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DW Gibson / One Week to Change the World

July 24 @ 6:00 pm

DW Gibson


One Week to Change the World: An Oral History of the 1999 WTO Protests

Published by Simon & Schuster

with special guests Celia Alario, four waters, and David Solnit

One week in late 1999, more than 50,000 people converged on Seattle. Their goal: to shut down the World Trade Organization conference and send a message that working-class people would not quietly accept the runaway economic globalization that threatened their livelihoods. Though their mission succeeded, it was not without blowback. Violent confrontations between police and protestors resulted in hundreds of arrests and millions of dollars in property damage. But the images of tear gas and smashed windows that flashed across TVs and newspapers were not an accurate representation of what actually happened that week.

In the oral history One Week to Change the World, award-winning journalist DW Gibson pieces together a complex and compelling account of what really went down in Seattle, immersing you in the angst that defined the end of a millennium, complete with fight clubs and Y2K doomsday scenarios. In more than 100 original interviews with protestors, police, politicians, anarchists, artists, activists, union members, and many others, Gibson reconstructs the events in gripping detail; documents its antecedents and aftermath; and shows how so many of its themes remain just as pressing today, including the vitalness and difficulty of grassroots activism, the aspirations and limitations of globalization, the militarization of policing, the sensationalism of the media, and the undeniable power of the people.

Timed to the 25th anniversary of the protests, this book is a page-turning drama, an essential history, and a practical handbook for how to make one’s voice heard.

DW Gibson is most recently the author of 14 Miles: Building the Border Wall. His previous books include the award-winning The Edge Becomes the Center: An Oral History of Gentrification in the Twenty-First Century and Not Working: People Talk About Losing a Job and Finding Their Way in Today’s Changing Economy. He shared a National Magazine Award for his work on “This is the Story of One Block in Bed-Stuy, Brooklyn” for New York Magazine. His work has also appeared in Harper’s, The Atlantic The Washington Post, The New York Times, amongst others. Gibson’s radio work includes cohosting the podcast There Goes the Neighborhood, guest hosting various news programs for WNYC, and reading original essays for Live From Here, as well as All Things Considered. Gibson serves as director of Art Omi: Writers in Ghent, New York, and he cofounded Sangam House, a writers’ residency in India.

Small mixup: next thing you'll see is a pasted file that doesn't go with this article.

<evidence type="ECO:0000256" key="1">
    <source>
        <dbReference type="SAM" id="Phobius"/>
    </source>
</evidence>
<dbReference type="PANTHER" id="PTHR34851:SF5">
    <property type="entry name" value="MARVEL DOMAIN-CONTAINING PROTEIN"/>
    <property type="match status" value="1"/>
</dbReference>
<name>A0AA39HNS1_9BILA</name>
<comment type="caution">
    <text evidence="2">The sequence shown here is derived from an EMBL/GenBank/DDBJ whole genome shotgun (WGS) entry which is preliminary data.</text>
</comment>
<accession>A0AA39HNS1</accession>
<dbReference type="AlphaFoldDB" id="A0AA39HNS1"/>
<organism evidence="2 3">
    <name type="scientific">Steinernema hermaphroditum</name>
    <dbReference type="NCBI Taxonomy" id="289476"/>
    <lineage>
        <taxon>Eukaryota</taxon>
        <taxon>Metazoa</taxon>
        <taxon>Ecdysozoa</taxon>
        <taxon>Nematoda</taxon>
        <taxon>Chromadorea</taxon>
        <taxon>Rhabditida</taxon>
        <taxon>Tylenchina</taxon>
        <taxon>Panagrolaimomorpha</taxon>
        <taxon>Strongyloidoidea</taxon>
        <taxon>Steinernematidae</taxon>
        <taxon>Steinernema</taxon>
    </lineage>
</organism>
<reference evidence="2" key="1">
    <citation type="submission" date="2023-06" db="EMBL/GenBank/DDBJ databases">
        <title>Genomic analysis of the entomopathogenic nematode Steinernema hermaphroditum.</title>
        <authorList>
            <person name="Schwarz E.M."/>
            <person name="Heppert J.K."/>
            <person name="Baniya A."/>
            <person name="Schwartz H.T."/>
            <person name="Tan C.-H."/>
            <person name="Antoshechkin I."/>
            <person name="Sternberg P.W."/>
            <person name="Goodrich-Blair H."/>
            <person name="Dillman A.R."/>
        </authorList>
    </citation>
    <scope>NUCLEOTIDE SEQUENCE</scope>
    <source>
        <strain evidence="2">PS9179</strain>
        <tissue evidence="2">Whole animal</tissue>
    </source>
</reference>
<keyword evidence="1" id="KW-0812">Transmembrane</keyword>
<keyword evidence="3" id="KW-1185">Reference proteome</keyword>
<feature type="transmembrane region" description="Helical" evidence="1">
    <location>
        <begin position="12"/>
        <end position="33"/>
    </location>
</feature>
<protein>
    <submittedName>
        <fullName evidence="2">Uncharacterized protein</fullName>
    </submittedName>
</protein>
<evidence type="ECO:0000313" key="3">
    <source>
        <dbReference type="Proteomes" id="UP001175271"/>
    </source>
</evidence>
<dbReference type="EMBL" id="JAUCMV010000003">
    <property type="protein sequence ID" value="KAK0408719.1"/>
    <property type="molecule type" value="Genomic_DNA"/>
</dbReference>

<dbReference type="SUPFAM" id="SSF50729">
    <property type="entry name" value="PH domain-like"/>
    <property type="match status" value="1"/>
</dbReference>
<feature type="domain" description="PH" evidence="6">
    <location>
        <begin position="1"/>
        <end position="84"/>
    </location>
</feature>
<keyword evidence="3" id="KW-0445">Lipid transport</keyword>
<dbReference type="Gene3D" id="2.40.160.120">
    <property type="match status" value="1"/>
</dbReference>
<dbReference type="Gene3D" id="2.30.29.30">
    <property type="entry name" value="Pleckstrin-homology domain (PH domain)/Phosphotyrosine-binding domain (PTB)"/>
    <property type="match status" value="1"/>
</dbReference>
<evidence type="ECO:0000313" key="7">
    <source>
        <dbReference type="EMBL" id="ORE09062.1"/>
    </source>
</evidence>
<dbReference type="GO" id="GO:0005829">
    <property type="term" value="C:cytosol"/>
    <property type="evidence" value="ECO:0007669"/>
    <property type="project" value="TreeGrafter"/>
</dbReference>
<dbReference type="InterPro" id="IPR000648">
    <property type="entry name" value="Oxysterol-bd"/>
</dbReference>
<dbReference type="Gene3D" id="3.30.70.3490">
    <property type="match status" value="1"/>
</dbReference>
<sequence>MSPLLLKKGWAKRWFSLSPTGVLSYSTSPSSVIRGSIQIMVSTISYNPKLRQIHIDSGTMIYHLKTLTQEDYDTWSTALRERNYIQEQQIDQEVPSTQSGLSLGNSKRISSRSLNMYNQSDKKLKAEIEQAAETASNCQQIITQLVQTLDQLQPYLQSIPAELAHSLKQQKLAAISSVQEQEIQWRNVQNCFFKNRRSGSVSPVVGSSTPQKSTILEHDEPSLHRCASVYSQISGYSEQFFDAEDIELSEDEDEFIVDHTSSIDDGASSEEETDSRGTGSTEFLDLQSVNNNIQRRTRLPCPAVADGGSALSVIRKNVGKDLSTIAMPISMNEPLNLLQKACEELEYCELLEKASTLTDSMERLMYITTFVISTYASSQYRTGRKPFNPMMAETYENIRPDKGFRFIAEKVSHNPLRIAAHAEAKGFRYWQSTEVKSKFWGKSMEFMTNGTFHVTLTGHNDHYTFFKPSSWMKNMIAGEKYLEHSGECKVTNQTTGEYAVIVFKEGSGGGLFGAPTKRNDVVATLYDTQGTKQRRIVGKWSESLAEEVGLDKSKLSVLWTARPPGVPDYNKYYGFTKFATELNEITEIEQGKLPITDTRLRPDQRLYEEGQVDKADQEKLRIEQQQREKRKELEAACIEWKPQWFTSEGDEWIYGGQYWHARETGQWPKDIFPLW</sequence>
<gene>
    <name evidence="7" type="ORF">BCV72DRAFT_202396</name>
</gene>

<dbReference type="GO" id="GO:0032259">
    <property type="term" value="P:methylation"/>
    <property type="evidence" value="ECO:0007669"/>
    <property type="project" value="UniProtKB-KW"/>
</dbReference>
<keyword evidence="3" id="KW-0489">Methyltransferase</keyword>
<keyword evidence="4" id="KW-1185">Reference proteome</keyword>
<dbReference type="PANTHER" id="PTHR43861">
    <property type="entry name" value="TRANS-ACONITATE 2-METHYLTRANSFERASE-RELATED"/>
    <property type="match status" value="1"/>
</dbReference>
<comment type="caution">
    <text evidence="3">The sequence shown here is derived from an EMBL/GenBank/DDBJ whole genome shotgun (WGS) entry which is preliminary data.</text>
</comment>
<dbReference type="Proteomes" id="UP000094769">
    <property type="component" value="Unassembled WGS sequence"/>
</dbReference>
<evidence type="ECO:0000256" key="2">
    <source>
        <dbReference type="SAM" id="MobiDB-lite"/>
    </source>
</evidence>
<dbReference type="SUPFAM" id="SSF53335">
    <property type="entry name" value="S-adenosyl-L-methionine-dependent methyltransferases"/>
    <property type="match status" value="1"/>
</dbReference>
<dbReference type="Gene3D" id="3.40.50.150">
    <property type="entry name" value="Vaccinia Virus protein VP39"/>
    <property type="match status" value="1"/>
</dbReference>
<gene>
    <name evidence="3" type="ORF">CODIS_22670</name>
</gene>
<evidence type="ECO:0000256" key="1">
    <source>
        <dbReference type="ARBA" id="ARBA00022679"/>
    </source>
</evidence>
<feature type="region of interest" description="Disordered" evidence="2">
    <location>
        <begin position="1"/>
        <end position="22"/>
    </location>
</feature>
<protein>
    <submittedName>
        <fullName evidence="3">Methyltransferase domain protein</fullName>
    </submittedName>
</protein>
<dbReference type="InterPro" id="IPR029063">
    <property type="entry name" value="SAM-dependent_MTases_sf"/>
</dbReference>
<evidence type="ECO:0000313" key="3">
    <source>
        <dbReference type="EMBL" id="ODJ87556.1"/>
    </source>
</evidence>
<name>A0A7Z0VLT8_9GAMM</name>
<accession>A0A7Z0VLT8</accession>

Celia Alario is a communications strategist, media coach and facilitator, working at the intersection of campaigning, grassroots organizing, media and marketing. In the last 20 years Alario has helped spin groundbreaking media campaigns, provided one-on-one trainings for dozens of incoming Communications Directors, trained hundreds of grassroots spokespeople and placed thousands of stories about critical social justice and environmental issues in media outlets worldwide.  Celia Alario has also worked as a journalist and producer.  She was a field producer on Michael Moore’s Emmy-nominated television show “The Awful Truth” and produced and hosted news programming at Pacifica Radio’s KPFA in Berkeley, California and KZMU in Moab, Utah.  She has served as an Engagement Producer, designing outreach campaigns for a number of award-winning documentaries and television programs, including Firestorm, On Coal River, Sir! No Sir!, The Greater Good, Bowling for Columbine, Trade Off and Building Green.

four waters is a life long activist and political consultant. four waters spent several years as the Chair of a PAC which supported Democratic organizers in rural communities. She then had the privilege of serving for eight years under California Democratic Party Chair John Burton as Special Projects Consultant, where she developed and helped to implement a statewide strategic training program.
four waters continues to train across California and serves on the board of the Yolo Basin Foundation.

David Solnit is co-founder and was a core organizer with the Direct Action Network, the organization that shutdown the WTO conference twenty five years ago, and is part of the Shutdown WTO Organizers History Project (n30history.org) collective.
David is the co-author/editor of ‘Globalize Liberation: How to Uproot the System and Build a Better World’ (City Lights) and ‘The Battle of Story of the Battle of the Seattle. David is an artist, carpenter and arts puppeteer, who cofounded Art and Revolution collective and currently works with Climate Justice Arts Project.

Made possible by support from the City Lights Foundation


July 24
6:00 pm


City Lights Bookstore
View Organizer Website